Maria Lopes, MD, MS: Tara, do you agree? How are the goals individualized? What are the short-term and long-term goals?
Tara Hilton: Yes, I agree. The primary goal for the endometriosis community as a patient advocate is first to find a doctor who believes us. Amber mentioned that too. The second goal is to have a [good] quality of life, a pain-free life. We want to be able to do the normal things that someone without endometriosis can do. Third, there’s been a little shift because the medical community is so divided within the endometriosis-specific community. Some doctors want the GNRH agonists or antagonists, while some say to stay away from them. Some say ablation surgery, and some say excision. We’re in this confused state of trying to figure out what’s right and what we have access to.
The community is overall shifting to shared decision-making. They want a physician who believes and listens. We don’t want to tell you how to do your job, but we also want you to listen to us if someone wants to avoid opioids or try things like a more holistic approach, more mild medications, or a diet. [Patients want] to have a say, instead of hearing, “Do this or don’t see me,” and then being forced to keep hopping around—I call it doctor hopping—until you find the right doctor. That may still be there, but if you find someone who’s listening to you and what your goals are, not every case is going to be the same. Overall, it’s finding someone who believes you and is there to be all in and help you have as pain-free a life as possible with this disease. [It’s finding] someone who values shared decision-making so you’re listening to each other and you meet in the middle on what’s right for that specific patient.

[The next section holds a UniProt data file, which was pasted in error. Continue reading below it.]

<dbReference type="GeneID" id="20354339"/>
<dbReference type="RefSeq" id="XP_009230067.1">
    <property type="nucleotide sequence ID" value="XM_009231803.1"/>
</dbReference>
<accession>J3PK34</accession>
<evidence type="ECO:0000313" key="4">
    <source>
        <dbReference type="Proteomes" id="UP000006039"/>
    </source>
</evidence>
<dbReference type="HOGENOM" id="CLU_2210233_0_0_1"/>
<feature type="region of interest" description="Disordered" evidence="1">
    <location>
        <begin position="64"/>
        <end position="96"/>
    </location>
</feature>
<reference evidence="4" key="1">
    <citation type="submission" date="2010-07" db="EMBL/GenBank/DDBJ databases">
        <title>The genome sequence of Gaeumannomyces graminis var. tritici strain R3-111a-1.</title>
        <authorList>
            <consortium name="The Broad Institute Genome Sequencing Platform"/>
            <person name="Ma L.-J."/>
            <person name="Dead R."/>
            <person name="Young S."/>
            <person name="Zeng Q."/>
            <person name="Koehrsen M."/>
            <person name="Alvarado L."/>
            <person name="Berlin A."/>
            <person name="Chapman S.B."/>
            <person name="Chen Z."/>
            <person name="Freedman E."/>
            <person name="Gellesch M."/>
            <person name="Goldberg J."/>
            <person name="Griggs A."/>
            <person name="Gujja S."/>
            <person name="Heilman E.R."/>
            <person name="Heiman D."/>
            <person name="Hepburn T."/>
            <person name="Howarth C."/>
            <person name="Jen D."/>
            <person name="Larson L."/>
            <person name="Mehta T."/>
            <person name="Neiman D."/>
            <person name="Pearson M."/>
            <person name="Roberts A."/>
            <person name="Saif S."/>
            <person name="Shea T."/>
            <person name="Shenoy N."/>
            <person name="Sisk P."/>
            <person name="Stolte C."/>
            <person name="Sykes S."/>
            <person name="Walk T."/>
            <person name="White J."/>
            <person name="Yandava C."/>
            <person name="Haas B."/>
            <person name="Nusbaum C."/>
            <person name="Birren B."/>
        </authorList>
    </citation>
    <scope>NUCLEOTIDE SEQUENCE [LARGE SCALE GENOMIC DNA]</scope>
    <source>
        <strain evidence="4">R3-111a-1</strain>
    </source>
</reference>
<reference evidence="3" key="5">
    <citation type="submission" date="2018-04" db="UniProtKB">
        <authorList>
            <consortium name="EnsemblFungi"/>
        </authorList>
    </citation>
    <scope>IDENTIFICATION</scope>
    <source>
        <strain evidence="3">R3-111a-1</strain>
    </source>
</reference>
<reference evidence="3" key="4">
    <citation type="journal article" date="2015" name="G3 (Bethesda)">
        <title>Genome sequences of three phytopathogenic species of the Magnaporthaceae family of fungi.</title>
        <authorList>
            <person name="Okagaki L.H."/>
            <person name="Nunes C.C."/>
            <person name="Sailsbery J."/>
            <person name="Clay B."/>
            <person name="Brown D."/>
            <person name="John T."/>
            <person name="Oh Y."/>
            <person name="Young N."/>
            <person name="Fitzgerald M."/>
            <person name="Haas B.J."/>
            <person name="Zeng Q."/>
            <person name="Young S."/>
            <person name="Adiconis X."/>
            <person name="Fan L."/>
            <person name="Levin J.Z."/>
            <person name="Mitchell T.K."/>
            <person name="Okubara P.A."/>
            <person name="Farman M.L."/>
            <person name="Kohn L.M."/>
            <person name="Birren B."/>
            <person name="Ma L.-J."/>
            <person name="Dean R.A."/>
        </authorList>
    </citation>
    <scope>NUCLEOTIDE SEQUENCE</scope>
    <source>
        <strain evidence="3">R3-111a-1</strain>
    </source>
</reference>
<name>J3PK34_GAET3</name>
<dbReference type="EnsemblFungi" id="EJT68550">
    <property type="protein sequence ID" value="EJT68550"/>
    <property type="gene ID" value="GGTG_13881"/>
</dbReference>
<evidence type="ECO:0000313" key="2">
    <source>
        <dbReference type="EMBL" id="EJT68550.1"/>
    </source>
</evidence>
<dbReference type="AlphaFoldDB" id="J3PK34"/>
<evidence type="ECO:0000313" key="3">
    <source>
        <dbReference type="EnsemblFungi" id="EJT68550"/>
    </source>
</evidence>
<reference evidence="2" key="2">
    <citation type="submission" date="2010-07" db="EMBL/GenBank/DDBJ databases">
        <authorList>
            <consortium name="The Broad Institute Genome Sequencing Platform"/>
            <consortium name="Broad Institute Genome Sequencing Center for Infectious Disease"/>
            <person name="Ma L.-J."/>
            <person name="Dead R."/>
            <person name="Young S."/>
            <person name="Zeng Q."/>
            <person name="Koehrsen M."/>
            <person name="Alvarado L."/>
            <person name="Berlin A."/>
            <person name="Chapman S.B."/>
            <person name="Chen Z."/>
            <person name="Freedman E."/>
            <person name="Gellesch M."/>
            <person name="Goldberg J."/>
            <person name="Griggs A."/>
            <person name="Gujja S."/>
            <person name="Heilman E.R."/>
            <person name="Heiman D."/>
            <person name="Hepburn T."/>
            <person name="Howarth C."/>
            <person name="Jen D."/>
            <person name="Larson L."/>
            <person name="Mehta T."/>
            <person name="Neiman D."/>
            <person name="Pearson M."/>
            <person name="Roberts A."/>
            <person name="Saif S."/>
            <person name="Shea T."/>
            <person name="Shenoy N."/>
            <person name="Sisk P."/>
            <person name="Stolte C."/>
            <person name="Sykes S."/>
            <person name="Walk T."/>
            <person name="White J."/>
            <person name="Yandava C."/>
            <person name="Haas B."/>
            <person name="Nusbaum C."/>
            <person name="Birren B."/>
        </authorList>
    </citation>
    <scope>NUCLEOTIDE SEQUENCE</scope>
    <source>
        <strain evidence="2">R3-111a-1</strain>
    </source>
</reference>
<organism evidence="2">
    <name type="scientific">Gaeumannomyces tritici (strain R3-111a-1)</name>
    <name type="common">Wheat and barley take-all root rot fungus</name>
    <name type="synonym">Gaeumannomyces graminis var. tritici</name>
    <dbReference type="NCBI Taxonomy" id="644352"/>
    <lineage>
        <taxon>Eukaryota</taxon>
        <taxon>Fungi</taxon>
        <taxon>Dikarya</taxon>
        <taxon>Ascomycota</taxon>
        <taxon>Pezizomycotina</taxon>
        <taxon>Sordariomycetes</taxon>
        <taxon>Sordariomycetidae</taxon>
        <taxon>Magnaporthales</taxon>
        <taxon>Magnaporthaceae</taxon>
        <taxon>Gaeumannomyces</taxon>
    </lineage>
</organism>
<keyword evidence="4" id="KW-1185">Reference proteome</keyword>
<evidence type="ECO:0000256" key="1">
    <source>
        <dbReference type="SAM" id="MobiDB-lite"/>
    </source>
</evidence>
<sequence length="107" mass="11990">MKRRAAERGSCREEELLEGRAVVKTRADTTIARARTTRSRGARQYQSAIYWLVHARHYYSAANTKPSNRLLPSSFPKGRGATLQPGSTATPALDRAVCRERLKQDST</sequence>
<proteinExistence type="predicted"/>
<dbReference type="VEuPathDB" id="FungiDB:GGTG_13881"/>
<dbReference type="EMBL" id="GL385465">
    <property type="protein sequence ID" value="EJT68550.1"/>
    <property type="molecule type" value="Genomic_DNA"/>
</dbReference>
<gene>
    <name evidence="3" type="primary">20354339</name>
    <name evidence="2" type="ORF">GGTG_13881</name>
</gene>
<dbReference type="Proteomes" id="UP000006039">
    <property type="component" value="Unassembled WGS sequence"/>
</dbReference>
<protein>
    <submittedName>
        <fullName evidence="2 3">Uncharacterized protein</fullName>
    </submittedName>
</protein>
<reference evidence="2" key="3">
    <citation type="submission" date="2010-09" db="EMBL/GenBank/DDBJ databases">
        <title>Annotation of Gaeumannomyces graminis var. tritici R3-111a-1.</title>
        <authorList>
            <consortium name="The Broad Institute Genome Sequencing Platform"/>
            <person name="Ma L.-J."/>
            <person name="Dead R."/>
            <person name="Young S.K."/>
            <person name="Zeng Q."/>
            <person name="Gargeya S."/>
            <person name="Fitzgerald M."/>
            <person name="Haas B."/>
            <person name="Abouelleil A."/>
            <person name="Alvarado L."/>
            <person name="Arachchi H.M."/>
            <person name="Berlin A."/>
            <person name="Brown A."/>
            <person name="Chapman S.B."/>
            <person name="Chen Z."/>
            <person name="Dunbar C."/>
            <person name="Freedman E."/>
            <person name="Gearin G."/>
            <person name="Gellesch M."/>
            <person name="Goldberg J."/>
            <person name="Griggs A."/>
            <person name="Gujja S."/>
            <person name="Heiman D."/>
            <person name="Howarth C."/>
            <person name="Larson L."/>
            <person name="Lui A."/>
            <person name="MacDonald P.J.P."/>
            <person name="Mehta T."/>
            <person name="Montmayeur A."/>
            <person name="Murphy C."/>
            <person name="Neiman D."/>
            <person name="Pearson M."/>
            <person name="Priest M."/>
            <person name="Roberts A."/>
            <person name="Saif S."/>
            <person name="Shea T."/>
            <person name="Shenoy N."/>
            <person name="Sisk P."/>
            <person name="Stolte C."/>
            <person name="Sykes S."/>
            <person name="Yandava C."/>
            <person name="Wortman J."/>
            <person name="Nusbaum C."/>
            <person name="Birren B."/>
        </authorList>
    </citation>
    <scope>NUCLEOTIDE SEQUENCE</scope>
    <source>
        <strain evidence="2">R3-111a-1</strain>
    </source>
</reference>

Maria Lopes, MD, MS: That’s very important. As a payer, many times the way we make formulary decisions has to do with the cost of the treatments as well. [There’s] essentially open access to the NSAIDs and oral contraceptives. An oral contraceptive may be a free of charge under accountable care. But when it comes to the more expensive treatments, the barriers that Dr Surrey, Amber, and patients face is the diagnosis. You’re seeing an ob-gyn [obstetrician-gynecologist] or a reproductive endocrinologist, which gets to Tara’s point about specialist access and then a step approach. “Have you tried the NSAIDs and oral contraceptives?”
There are some limitations to ensure that these are appropriate, [including] reauthorization criteria, wanting to see a response from this treatment, perhaps even BMD [bone mineral density] measurements or consideration for bone mineral density. Some may even have limitations. Dr Surrey talked about how you can be on these agents for a very long time. Certainly with IUDs [intrauterine devices], that’s the case. But given cost, some payers even have limitations on how long you can be on a GNRH agonist or antagonist, and then there’s the cost side in terms of the patient’s out-of-pocket [cost]. Without patent support, this may be a real challenge to stay on a therapy if it’s effective.
Transcript edited for clarity.